Hilarie and her child sit in a field in their Burundian village.

In a country weary from conflict, friendship is strength

Burundi has been one of the most difficult places to live over the past four decades.

Burundi is a little too familiar with what the world’s worst issues can look like at a personal level. Conflict, hunger, environmental loss, and poverty have all contributed to each other in terrible ways throughout the country’s recent history.

Neighboring Rwanda drew international attention in the 1990s as tribal conflicts escalated towards the point of genocide. While Rwanda has seen many signs of progress, much of the lingering tension from those clashes continue in Burundi, with other political, economic, and environmental forces worsening the situation.

As violence has remained a threat that keeps infrastructure underdeveloped, it has been difficult for Burundi to address its chronic drought, food insecurity, or widespread poverty. A generation of Burundians have only experienced this reality.

Reconciliation has been a major focus of our efforts in Burundian communities like Rutana.
Reconciliation has been a major focus of our efforts in Burundian communities like Rutana.

Rural farmers have suffered from conflict, and are taking action.

When drought or famine strikes Burundi, farmers do not anticipate any government interventions or quick solutions. The nation’s conditions do not make that feasible. Many would brace themselves for extended periods of hunger, leading to malnutrition. Now, some Burundians are finding another way.

At Plant With Purpose’s programs, Burundi’s rural population are able to become proactive at caring for their environment, growing healthier crops through sustainable agriculture, and helping each other overcome poverty through savings and loans.

In the province of Rutana, the group Rima Tworore Dukingiribidukikije meets regularly to exchange knowledge of sustainable agriculture and to participate in microfinance activities. The group has seen recent success in planting arrowroot and cassava. More than just an opportunity to provide food, the group also contributes towards a sense of local unity.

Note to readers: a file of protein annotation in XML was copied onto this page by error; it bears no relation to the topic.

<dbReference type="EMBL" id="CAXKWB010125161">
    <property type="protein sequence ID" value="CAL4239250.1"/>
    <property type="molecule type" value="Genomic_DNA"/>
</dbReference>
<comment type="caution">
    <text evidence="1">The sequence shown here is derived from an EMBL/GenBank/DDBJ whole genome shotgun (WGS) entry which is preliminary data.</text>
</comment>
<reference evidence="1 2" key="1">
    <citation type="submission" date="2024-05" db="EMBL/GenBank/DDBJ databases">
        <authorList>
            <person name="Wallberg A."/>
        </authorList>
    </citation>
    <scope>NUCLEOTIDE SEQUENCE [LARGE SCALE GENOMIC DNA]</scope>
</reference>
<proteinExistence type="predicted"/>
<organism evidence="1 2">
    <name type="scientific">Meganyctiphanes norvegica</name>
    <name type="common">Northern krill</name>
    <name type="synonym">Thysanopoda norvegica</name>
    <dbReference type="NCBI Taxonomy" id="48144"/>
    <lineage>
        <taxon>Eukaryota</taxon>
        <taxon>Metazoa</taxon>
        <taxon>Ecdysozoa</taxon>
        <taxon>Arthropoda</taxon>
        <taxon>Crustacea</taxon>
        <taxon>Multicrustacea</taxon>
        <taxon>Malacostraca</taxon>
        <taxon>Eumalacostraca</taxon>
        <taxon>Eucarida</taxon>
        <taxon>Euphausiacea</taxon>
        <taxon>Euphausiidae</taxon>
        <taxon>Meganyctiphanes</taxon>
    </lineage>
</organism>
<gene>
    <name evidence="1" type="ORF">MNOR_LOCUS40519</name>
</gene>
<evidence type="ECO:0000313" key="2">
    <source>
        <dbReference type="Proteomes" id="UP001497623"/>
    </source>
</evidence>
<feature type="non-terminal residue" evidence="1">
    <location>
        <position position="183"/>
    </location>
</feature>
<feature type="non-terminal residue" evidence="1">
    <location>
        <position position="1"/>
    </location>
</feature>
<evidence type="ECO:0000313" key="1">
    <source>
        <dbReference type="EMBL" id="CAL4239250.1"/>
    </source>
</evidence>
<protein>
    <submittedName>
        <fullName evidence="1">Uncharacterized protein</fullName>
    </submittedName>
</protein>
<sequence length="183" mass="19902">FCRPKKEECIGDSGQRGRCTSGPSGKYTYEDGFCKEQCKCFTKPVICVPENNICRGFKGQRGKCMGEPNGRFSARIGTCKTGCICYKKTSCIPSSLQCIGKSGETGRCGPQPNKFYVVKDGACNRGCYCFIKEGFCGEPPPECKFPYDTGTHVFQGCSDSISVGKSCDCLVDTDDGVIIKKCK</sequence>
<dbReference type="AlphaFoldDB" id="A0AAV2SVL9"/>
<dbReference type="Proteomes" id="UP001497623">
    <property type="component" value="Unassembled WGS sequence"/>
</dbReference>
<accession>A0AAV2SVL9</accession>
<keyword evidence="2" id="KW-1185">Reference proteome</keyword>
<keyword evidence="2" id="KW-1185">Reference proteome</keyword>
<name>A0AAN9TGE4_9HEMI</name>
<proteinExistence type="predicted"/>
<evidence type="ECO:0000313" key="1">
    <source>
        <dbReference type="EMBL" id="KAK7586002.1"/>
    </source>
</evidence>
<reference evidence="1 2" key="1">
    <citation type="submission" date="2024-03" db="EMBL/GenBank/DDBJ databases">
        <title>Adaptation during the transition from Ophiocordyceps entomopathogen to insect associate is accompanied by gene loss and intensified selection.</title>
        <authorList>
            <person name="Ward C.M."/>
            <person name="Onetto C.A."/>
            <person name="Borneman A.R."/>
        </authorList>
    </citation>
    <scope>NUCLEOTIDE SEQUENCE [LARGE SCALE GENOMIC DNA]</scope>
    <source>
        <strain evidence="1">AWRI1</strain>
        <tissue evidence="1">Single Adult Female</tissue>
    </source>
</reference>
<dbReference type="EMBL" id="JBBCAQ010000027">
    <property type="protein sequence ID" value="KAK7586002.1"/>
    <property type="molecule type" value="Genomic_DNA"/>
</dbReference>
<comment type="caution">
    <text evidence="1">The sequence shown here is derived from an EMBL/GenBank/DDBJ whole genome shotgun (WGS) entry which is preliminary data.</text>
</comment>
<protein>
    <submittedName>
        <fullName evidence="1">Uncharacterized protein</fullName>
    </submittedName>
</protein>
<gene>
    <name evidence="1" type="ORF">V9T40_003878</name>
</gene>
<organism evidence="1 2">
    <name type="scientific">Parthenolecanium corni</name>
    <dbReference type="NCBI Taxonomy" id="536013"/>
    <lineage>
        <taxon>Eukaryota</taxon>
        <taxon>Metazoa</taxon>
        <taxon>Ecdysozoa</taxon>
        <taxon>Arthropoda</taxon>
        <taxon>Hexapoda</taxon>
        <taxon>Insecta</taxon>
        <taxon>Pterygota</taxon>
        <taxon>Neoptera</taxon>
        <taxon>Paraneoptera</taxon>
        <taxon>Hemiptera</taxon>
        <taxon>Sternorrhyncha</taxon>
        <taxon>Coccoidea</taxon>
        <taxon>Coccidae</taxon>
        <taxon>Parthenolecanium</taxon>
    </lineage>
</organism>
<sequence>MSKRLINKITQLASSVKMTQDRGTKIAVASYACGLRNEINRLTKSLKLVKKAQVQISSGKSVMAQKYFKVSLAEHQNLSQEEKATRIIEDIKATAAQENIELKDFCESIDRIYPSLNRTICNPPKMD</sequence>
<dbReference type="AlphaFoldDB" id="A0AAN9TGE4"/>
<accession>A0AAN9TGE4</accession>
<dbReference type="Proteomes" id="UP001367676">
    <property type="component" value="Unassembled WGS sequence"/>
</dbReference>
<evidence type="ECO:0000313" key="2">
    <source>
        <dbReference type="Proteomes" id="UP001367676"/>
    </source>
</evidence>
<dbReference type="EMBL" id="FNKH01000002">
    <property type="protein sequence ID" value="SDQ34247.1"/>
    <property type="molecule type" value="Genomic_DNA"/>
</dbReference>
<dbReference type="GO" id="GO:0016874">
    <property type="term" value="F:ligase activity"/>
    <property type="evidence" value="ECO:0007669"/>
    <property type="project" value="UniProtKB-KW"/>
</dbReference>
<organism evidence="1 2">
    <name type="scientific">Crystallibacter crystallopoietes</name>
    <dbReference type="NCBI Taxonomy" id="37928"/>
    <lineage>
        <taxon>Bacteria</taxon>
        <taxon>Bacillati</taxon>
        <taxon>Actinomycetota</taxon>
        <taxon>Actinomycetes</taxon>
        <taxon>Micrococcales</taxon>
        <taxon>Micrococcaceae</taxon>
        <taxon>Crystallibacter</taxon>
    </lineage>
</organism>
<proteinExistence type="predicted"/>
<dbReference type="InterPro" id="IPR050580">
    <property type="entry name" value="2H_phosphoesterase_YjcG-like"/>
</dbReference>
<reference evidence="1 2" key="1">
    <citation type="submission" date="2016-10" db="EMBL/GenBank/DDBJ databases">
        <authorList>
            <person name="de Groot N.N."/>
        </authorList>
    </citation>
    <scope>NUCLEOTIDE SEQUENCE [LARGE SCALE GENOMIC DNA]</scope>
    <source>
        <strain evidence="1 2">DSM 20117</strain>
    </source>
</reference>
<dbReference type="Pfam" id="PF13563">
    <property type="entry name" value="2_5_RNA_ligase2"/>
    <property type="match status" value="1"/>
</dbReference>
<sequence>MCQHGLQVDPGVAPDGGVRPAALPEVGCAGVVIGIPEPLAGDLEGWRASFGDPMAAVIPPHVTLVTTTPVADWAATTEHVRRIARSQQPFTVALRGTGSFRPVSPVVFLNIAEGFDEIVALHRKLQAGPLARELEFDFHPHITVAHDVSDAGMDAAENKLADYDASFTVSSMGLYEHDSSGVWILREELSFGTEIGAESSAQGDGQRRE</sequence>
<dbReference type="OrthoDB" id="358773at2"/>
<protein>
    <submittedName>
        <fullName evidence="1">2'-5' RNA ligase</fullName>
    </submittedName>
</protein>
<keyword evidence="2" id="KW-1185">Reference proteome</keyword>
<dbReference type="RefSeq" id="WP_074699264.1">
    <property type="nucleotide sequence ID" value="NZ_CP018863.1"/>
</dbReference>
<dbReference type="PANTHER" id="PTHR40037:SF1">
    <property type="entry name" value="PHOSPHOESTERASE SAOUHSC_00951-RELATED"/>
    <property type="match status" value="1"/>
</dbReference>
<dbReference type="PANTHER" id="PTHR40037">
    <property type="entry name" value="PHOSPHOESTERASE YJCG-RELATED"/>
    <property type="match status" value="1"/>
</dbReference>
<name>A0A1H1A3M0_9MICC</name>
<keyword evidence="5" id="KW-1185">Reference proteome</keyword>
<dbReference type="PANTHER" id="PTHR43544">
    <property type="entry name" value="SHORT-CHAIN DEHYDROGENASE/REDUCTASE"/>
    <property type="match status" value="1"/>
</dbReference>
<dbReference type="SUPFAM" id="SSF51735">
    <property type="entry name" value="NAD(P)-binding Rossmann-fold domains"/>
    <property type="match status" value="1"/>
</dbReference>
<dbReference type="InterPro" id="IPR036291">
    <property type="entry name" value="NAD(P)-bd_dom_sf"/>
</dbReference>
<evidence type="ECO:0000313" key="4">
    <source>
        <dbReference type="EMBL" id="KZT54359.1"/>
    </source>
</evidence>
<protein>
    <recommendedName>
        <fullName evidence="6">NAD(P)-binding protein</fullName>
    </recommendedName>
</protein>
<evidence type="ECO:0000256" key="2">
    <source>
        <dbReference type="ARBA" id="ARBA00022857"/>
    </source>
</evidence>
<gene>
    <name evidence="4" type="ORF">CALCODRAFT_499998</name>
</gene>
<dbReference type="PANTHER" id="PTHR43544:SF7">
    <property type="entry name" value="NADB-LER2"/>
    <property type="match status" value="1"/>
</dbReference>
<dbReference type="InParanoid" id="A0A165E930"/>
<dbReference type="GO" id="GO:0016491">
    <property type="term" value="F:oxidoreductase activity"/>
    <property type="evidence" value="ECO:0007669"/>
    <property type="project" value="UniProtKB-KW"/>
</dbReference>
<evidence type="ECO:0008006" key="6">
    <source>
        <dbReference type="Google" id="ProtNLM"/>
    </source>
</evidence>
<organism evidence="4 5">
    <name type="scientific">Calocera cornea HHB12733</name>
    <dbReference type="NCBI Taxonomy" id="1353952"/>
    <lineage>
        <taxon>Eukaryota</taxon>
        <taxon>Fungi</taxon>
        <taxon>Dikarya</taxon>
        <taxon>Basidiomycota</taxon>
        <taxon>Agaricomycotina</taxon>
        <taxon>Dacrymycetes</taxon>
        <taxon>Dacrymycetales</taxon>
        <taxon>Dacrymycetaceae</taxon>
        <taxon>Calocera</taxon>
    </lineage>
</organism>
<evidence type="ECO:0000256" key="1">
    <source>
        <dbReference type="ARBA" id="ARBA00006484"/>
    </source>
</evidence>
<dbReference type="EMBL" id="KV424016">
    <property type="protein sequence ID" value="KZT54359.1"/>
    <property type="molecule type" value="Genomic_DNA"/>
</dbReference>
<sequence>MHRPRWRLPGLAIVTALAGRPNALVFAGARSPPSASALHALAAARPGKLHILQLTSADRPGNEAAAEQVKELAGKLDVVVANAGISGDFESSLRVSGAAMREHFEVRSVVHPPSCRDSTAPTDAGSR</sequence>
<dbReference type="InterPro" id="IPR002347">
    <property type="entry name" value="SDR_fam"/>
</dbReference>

Listening is a key component of reconciliation efforts in Burundi.
Listening is a key component of reconciliation efforts in Burundi.

When people have a better way to live, violence is no longer attractive.

Hilarie has been a member of this group for years. In that time she has seen her crop yield increase, her watershed grow more fertile, and her community growing in trust and cohesion. Hilarie attests that through this group she has found friendship, love, and belonging.

A member of her group once said that true peace can come with income and jobs. The two are so strongly linked that she may be on to something. “Munda haryana inzara hakazinduka inzingo,” Hilarie relays a local proverb. “The stomach that goes to bed hungry wakes up jealous.” She elaborates that when people are poor and desperate, they turn to theft and violence.

Hilarie envisions a day when her community is completely free of crime. With the change she’s seen in just a few short years, it may not be so impossible. “It can happen,” she believes, “if people had better ways of making a living.”

Looking at the strong bonds in her group, a refreshing sight in Burundi, it definitely appears like a better way to live.

Villages in Burundi are finding a rare but powerful unity through Plant With Purpose’s spiritual renewal efforts. Plant With Purpose has never shied away from areas affected by conflict. A gift of $22 can continue to bring this much needed program into areas that are hard to get to. Learn more about becoming a Purpose Partner.

Philippe Lazaro

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